Category: open access

For Open Grant Proposals

David Lang makes the case that default open grant proposals benefit both individual scientists as well as the broader scientific community. Science is designed to move slowly. Debate, rigor, and peer review add layers of organized skepticism to new ide…

Genuine open access to academic books requires collective solutions

UKRI, the UK’s national research funding agency, and cOAlition S, an international consortium of research funders, recently reaffirmed their commitments to delivering open access to academic books. However, whilst an open trajectory has been clearly se…

How will the Rights Retention Strategy affect scholarly publishing?

The extent that authors retain control over their published research is dependent on what rights they sign over to their publisher prior to publication. As part of efforts to promote the immediate open publication of research a number of research funde…

What happens when you find your open access PhD thesis for sale on Amazon?

Last year a number of early career academics discovered that their PhD theses, which had been deposited in institutional open access repositories, were being sold for profit via Amazon Seller pages. In this post Guy Lavender, with contributions from Ja…

Developing a New Digital Collections Strategy at the Nation’s Library

Today’s guest post is from Joe Puccio, Collection Development Officer at the Library of Congress. Tremendous progress has been made by the Library of Congress in acquiring born-digital content as part of a coordinated strategy presented in its 2017 Digital Collecting Plan and previously reported in the Signal. With that plan now in its fifth […]

Reading Peer Review – What a dataset of peer review reports can teach us about changing research culture

One of the first megajournals, PLOS ONE, has played a significant role in changing scholarly communication and in particular peer review, by placing an emphasis on soundness, as opposed to novelty, in published research. Drawing on a study of peer revi…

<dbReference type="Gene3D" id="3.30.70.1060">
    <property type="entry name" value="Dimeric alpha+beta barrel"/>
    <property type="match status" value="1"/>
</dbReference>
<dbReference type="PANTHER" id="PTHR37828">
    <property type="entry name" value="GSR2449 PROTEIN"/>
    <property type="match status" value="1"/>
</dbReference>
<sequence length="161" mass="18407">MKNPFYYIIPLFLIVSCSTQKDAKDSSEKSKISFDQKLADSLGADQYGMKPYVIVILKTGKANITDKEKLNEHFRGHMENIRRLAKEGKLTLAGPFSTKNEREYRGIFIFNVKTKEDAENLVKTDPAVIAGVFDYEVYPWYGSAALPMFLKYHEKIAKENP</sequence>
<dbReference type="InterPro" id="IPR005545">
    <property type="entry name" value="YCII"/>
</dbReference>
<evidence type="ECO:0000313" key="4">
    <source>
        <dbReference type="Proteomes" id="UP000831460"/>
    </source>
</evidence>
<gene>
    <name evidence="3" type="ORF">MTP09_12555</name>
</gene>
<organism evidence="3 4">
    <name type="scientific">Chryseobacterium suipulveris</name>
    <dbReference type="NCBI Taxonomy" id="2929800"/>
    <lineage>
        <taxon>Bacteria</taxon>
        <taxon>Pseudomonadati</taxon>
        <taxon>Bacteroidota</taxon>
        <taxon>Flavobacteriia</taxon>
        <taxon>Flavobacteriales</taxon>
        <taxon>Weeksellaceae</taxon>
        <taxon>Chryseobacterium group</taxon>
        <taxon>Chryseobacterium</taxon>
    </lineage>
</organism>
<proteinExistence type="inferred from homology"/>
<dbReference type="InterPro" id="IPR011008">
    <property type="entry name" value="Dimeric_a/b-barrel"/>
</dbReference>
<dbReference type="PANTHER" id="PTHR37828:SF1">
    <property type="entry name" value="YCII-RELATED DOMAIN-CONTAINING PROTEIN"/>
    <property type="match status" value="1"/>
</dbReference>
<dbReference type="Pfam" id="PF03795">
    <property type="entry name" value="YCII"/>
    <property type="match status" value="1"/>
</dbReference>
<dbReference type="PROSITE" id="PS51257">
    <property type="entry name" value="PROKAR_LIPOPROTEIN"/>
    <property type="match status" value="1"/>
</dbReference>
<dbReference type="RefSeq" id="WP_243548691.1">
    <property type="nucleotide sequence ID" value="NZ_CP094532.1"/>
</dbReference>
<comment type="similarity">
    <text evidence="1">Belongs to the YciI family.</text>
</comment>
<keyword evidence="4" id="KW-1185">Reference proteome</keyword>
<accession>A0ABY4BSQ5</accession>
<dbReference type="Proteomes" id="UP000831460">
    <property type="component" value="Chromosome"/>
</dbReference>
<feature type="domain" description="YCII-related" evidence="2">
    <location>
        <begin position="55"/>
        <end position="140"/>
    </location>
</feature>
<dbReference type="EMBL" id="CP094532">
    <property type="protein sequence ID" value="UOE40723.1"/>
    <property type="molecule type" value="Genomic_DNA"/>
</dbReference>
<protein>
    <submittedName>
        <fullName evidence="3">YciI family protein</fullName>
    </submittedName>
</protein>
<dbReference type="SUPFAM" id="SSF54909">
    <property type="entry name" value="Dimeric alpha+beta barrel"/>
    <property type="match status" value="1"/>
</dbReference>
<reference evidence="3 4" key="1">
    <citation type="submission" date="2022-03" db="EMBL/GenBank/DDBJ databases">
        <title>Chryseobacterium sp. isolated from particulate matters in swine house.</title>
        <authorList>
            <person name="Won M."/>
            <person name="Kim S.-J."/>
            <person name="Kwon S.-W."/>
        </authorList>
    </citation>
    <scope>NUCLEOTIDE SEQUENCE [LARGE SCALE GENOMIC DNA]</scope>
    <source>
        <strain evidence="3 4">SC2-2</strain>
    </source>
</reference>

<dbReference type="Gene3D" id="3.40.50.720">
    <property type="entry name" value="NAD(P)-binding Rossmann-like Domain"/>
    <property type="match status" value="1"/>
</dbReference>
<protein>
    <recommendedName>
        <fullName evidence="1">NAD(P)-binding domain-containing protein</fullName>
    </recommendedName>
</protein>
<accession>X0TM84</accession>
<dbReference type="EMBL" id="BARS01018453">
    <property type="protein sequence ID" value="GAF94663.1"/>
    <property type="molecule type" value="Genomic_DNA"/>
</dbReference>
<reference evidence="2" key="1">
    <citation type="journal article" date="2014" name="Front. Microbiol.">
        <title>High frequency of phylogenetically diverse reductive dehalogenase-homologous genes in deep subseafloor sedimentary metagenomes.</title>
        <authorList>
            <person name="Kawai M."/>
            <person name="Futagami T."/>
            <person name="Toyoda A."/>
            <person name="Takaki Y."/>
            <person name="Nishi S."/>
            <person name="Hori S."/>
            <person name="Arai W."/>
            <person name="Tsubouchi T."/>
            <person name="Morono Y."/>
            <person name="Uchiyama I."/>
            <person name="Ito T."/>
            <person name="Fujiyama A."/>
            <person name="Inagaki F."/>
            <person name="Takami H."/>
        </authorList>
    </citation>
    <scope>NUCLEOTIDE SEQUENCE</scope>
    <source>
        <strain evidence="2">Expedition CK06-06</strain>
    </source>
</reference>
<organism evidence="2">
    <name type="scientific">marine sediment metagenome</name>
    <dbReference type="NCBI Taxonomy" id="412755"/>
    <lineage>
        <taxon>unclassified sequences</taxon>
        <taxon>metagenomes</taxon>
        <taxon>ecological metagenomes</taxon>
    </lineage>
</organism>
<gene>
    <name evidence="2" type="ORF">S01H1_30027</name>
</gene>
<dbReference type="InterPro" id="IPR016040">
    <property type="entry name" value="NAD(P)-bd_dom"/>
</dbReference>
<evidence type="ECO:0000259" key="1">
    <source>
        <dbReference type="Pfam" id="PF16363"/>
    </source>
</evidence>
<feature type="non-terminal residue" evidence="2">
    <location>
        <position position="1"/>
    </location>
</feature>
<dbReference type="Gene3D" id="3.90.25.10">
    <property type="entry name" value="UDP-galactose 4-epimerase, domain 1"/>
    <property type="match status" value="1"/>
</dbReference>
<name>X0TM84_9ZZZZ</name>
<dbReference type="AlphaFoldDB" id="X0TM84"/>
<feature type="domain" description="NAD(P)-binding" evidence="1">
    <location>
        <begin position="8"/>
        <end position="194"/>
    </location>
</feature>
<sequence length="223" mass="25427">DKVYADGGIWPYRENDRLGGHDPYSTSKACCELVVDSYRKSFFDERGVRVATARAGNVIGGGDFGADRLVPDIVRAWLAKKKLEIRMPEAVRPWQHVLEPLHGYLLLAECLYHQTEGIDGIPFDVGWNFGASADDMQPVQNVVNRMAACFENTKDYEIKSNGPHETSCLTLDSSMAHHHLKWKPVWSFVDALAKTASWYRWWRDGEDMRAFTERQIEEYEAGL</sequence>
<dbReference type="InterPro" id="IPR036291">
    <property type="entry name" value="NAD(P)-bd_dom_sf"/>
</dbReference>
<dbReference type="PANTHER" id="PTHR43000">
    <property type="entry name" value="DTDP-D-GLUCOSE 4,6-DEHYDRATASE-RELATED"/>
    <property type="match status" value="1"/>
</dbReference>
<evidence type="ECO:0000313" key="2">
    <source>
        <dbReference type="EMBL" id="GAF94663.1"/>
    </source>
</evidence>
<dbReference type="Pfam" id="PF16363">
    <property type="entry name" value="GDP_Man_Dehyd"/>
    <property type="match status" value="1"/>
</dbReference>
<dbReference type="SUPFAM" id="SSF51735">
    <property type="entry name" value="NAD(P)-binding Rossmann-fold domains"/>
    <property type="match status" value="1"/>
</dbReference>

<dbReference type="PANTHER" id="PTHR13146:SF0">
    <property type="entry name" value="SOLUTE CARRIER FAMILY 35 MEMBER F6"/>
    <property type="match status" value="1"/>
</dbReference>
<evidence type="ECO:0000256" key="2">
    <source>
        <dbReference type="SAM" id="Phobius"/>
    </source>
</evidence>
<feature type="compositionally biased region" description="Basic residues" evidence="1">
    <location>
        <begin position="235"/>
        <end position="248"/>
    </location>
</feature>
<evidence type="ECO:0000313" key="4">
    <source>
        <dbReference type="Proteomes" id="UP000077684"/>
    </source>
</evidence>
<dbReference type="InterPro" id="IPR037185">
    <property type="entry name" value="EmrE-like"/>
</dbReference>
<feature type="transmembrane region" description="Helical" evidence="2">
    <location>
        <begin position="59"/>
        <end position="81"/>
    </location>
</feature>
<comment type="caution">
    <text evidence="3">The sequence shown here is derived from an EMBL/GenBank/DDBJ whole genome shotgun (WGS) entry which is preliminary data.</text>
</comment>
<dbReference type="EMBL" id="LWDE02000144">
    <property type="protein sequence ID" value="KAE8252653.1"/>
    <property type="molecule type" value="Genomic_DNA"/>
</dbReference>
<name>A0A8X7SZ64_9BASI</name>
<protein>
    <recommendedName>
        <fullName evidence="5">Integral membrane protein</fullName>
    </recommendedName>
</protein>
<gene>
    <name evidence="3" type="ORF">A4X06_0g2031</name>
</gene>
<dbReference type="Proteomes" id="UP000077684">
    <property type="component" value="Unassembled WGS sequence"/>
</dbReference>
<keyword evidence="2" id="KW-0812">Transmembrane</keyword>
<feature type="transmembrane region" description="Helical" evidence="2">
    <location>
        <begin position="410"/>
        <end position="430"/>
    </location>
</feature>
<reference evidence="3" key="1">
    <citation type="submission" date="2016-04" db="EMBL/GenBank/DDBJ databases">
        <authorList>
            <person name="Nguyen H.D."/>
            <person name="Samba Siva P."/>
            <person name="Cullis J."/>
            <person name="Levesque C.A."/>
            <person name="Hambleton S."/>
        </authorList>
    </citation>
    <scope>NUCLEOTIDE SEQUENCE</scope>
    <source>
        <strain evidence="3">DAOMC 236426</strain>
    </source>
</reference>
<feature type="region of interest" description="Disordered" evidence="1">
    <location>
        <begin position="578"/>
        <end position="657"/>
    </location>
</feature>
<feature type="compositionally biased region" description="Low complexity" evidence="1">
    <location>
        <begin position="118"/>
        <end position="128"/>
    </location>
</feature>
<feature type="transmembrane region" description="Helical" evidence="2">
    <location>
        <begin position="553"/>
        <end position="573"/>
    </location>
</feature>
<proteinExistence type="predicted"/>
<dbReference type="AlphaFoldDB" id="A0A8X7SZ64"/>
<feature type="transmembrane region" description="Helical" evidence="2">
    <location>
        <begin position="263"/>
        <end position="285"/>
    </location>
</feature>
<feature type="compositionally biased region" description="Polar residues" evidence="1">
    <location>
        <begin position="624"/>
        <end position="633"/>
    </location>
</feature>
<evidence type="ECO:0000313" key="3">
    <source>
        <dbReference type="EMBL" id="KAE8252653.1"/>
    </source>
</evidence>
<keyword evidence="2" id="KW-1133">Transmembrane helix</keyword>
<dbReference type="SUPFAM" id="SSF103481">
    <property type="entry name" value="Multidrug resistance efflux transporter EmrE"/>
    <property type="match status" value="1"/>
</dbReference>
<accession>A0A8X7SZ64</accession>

Introducing Open Research Europe (ORE) – Q and A with Michael Markie

This week sees the launch of Open Research Europe (ORE), an open publishing platform developed by the European Commission for research funded by its Horizon 2020 and Horizon Europe funding schemes. These funding programmes cover a significant volume of…

E-Textbooks – scandal or market imperative?

For academic and research libraries the COVID-19 pandemic has necessitated a significant shift of resources towards supporting digital online access to resources. As a result, the prohibitive cost of some of these resources, notably e-textbooks, has become a flashpoint, even breaking into mainstream media and public debate. Here, Johanna Anderson, Paul Ayris and Ben White … Continued

Without stronger ethical standards, predatory publishing will continue to be a permanent feature of scholarly communication

Predatory publishing has been the subject of much heated debate and conjecture. Panagiotis Tsigaris and Jaime A. Teixeira da Silva, argue that predatory publishing still remains under-scrutinized, enigmatic and in need of effective collective solutions. Without clearer and stronger ethical standards in scholarly publishing, they argue that responses to predatory publishing will continue to be … Continued